Fitness Checkin

Discussion in 'Sports and Fitness' started by kimc, Jan 16, 2009.

  1. JirinPanthosa

    JirinPanthosa Vice Admiral Admiral

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    What is the best way to train up your weightlifting? I've read millions of articles on running training but don't know a whole lot theory-wise on bodybuilding. The day I tested out my max I ate about the same amount after the workout I did for lighter, higher rep workouts and woke up at 3 AM that night starving.

    So obviously I need more post-workout nutrition, but is the best way to get those gains to train low rep close to your max or to train more reps a bit lower down? (Or mix of both?)

    Edit: Managed one rep of 195 yesterday, and that was after 25 minutes of bouldering. Might stand a chance on the tire flip after all. The bar by itself is usually 45 pounds right?
     
    Last edited: Jun 29, 2017
  2. Kor

    Kor Admiral Admiral

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    ^ At one end there should be an imprint showing the weight. A standard Olympic-type barbell is approximately 44-45 lbs (often marked 20 kg). Sometimes gyms will also have shorter ones that weigh less.

    You might want to check out StrongLifts, for a good program on increasing strength: https://stronglifts.com/5x5/

    They have an article with more info than you ever wanted to know on deadlifts: https://stronglifts.com/deadlift/

    Kor
     
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  3. JirinPanthosa

    JirinPanthosa Vice Admiral Admiral

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    Seems like a great plan if all you want is to build muscle, but I want to build strength/weight ratio without harming my VO2Max or running ability. This site looks like it has good workout tips though, just need to find the ones that teach me the best way to build lean muscle instead of just bulk.
     
  4. Spot261

    Spot261 Commodore Commodore

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    For one, if you want to strength train that's quite distinct from bodybuilding, which is primarily about achieving a certain appearance.

    Body building techniques commonly revolve around tearing muscle fibres to encourage hypertrophy as a damage reduction response. The muscle isn't trying to get stronger, it's trying to repairing fibres bigger to avoid their being torn so readily in future. Most bodybuilders will work a particular muscle or muscle group in a given session to focus the damage and allow efficient repair over the following days, whereas strength athletes are more inclined to work movement patterns and functional training that simulate the goals of their chosen sport.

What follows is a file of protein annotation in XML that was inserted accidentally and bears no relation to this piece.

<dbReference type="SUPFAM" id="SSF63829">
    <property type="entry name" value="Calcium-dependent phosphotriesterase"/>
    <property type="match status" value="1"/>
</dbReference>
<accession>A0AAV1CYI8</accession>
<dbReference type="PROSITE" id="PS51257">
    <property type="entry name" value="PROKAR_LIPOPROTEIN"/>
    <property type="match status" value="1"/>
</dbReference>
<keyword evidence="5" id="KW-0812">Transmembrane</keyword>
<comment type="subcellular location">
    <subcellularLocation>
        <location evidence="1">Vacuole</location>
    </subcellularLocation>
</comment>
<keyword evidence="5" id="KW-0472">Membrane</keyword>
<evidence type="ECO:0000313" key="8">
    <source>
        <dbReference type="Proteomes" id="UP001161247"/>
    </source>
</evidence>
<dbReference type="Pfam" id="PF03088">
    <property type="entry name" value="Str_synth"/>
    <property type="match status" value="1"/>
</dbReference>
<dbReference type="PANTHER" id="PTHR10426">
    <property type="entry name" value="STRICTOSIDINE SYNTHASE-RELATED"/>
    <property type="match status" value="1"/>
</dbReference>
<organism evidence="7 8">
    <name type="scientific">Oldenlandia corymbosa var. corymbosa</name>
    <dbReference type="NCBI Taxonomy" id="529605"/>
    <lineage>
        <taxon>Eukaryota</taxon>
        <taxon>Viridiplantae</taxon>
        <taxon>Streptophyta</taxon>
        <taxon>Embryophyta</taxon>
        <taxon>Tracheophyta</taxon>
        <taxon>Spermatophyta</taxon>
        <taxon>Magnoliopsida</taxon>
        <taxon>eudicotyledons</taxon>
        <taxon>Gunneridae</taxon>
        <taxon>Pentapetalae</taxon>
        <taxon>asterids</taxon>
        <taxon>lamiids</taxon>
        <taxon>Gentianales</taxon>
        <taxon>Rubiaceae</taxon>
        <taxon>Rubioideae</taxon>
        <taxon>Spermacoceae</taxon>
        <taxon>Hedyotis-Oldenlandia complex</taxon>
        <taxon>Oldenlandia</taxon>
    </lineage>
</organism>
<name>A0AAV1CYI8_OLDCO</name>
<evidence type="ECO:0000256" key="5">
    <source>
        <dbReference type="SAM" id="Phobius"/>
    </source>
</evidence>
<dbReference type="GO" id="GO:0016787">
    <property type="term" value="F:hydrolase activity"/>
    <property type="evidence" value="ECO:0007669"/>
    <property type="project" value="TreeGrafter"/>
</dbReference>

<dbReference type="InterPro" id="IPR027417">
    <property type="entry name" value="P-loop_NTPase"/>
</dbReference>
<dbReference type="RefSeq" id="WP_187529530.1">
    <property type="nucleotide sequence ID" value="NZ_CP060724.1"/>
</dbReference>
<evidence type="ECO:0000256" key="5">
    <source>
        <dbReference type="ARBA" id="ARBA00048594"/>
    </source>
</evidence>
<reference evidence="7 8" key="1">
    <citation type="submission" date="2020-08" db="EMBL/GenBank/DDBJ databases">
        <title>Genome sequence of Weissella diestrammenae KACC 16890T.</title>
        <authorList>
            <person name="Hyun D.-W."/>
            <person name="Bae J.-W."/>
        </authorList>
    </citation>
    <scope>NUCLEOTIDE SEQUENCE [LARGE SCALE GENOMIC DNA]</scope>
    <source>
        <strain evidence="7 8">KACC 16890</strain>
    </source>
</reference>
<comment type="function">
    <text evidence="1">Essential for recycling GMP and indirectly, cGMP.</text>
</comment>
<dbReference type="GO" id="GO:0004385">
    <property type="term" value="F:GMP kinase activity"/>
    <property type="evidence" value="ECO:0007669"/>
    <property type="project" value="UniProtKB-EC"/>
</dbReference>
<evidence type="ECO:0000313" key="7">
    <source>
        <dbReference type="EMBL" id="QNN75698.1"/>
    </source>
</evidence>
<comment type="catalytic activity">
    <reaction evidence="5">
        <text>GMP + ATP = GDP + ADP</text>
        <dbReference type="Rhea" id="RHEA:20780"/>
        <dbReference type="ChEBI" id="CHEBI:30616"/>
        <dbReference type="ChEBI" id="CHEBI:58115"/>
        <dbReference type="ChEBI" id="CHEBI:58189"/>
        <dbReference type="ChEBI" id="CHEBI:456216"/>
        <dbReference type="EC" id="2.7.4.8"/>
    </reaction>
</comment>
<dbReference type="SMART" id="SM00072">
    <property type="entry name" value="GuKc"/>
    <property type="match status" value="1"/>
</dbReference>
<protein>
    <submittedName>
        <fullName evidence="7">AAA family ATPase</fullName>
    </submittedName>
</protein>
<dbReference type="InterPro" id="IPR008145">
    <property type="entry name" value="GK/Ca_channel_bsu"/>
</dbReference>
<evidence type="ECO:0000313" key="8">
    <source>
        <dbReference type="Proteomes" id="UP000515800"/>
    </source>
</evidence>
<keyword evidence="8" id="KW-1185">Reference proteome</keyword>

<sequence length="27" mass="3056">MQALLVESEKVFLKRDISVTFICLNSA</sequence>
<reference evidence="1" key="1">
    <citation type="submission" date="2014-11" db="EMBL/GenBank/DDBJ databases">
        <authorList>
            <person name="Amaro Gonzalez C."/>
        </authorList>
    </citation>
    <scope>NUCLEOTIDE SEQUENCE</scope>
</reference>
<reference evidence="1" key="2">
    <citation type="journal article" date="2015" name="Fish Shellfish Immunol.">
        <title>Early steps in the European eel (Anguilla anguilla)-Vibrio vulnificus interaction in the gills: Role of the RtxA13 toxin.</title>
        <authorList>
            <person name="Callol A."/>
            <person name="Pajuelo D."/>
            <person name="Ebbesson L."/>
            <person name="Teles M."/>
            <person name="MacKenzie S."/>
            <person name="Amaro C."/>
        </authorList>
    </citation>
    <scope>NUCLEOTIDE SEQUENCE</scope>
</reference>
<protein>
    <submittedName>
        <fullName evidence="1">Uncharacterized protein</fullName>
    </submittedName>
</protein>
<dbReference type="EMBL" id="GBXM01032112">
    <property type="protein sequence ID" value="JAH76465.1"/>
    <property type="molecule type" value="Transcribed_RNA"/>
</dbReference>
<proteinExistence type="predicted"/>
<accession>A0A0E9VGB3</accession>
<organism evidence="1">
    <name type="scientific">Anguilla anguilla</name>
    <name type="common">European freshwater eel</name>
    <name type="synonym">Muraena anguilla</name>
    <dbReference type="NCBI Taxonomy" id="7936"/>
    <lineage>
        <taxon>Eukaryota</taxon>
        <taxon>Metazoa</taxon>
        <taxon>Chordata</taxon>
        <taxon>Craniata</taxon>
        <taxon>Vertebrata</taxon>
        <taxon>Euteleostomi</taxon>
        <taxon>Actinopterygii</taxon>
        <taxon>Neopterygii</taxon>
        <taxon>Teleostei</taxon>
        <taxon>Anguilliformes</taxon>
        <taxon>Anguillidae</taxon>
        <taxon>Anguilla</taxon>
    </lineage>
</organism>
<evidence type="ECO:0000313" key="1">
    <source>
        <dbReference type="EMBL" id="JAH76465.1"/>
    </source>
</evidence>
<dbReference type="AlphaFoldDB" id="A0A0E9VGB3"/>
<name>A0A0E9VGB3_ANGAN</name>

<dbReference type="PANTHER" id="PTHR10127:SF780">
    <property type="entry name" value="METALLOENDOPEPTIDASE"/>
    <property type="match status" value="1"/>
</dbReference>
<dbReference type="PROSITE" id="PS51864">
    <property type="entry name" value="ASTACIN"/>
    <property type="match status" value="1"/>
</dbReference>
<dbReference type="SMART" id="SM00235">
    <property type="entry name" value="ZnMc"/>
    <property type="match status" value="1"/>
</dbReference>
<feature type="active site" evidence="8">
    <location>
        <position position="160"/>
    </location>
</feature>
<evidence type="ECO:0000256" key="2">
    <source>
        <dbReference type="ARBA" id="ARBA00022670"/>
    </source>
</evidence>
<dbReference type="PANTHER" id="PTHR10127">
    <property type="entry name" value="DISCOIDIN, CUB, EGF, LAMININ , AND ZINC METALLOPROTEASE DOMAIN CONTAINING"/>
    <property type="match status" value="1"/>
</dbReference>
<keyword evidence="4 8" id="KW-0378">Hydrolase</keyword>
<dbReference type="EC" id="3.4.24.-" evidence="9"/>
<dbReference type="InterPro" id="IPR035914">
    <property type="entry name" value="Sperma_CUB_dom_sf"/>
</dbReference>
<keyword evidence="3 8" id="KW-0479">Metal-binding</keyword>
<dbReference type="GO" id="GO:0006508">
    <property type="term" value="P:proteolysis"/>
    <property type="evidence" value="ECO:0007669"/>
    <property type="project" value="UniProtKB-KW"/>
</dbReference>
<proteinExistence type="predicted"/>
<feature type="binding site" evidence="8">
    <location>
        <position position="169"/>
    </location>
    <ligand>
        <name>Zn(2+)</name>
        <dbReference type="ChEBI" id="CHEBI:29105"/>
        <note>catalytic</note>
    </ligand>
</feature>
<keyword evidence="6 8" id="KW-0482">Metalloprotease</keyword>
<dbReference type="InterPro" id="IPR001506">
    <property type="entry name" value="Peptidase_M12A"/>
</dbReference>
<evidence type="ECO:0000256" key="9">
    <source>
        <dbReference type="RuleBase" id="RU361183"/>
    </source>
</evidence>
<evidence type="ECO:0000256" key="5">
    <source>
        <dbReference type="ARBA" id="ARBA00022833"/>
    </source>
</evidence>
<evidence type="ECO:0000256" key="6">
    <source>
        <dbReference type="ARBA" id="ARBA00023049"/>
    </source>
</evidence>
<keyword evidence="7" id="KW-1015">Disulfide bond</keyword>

You don't tend to see football (ahem, soccer) players performing endless sets of bicep curls, but short intense sets of cleans are a different matter.

    The upshot is that bodybuilders do in fact get stronger by as increased weight becomes necessary to achieve the same result, whilst strength athletes do tend to get bigger by virtue of hypertrophy, but few strength athletes would endorse a body building routine, much as few body builders would prepare for a contest using a strength based routine.

    Both approaches encompass a family of styles and do overlap to an extent, but if you want to remains more or less the size you are without affecting your running you should be looking at strength, not bodybuilding.

    The difficulty you may encounter is that any resistance work almost by definition targets fast twitch muscle fibres which by their very nature are larger and heavier than their slow twitch counterparts, risking a reduction in your running efficiency.

    Compare a sprinter's physique with that of a distance runner. You see so few muscular distance runners because their training de-emphasises fast twitch fibres and consequently causes a degree of atrophy which is actually advantageous in their sport, reducing the excess weight they are carrying over a distance. Sprinters on the other hand focus almost exclusively on those fast twitch fibres and thus carry a great deal more muscle mass, which is great for generating the sorts of forces required for rapid acceleration, not so good is you have to go very far.

    The 5x5 programme listed above is REALLY good for strength development in beginners, emphasising incremental but forced increases in weights on low repetitions of the compound lifts. It's not a bodybuilding routine by any stretch of the imagination.

    I've followed it years ago and saw massive improvement in a very short period. By itself, however, it will not meet all your goals. Your fitness will not improve as a consequence and the sheer volume of squats (five sets every single session) will mean you won't be able to run as often or as far.

    My inclination would be more to head towards doing some manner of HIIT type training, either on your own or in groups like Crossfit, which tend to incorporate strength and aerobic training in parallel and by their intense nature force your VO2 max up more effectively than steady state training.
     
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  5. Kor

    Kor Admiral Admiral

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    I have been doing a mixture of strength and bodybuilding exercises for quite some time, and I can say with absolute certainty that increases in strength are not going to be accompanied by bulky, unwieldy muscle gains any time soon. The bane of many a gym-goer is that muscle gains are barely visible even though they are specifically working at that goal for years on end and are significantly stronger than they used to be.

    Kor
     
    Last edited: Jul 7, 2017
  6. JirinPanthosa

    JirinPanthosa Vice Admiral Admiral

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    I've got a Spartan Ultra Beast coming up in September, but I was planning to focus on strength and grip over the winter so many try the program then. I was considering Crossfit.

    Yeah, trying to train strength and running at the same kind is hard, for the reason you cited and because running tries to increase concentration of mitochondria in the muscles which is counteracted by some of the muscle building adaptations.
     
  7. bajorangirl

    bajorangirl Lieutenant Red Shirt

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    Yorkshire
    Started the gym last year Whist over weight and battling depression. I couldn't lift 5kg or even run 100m.

    I have now come up to a years membership after going several times a week.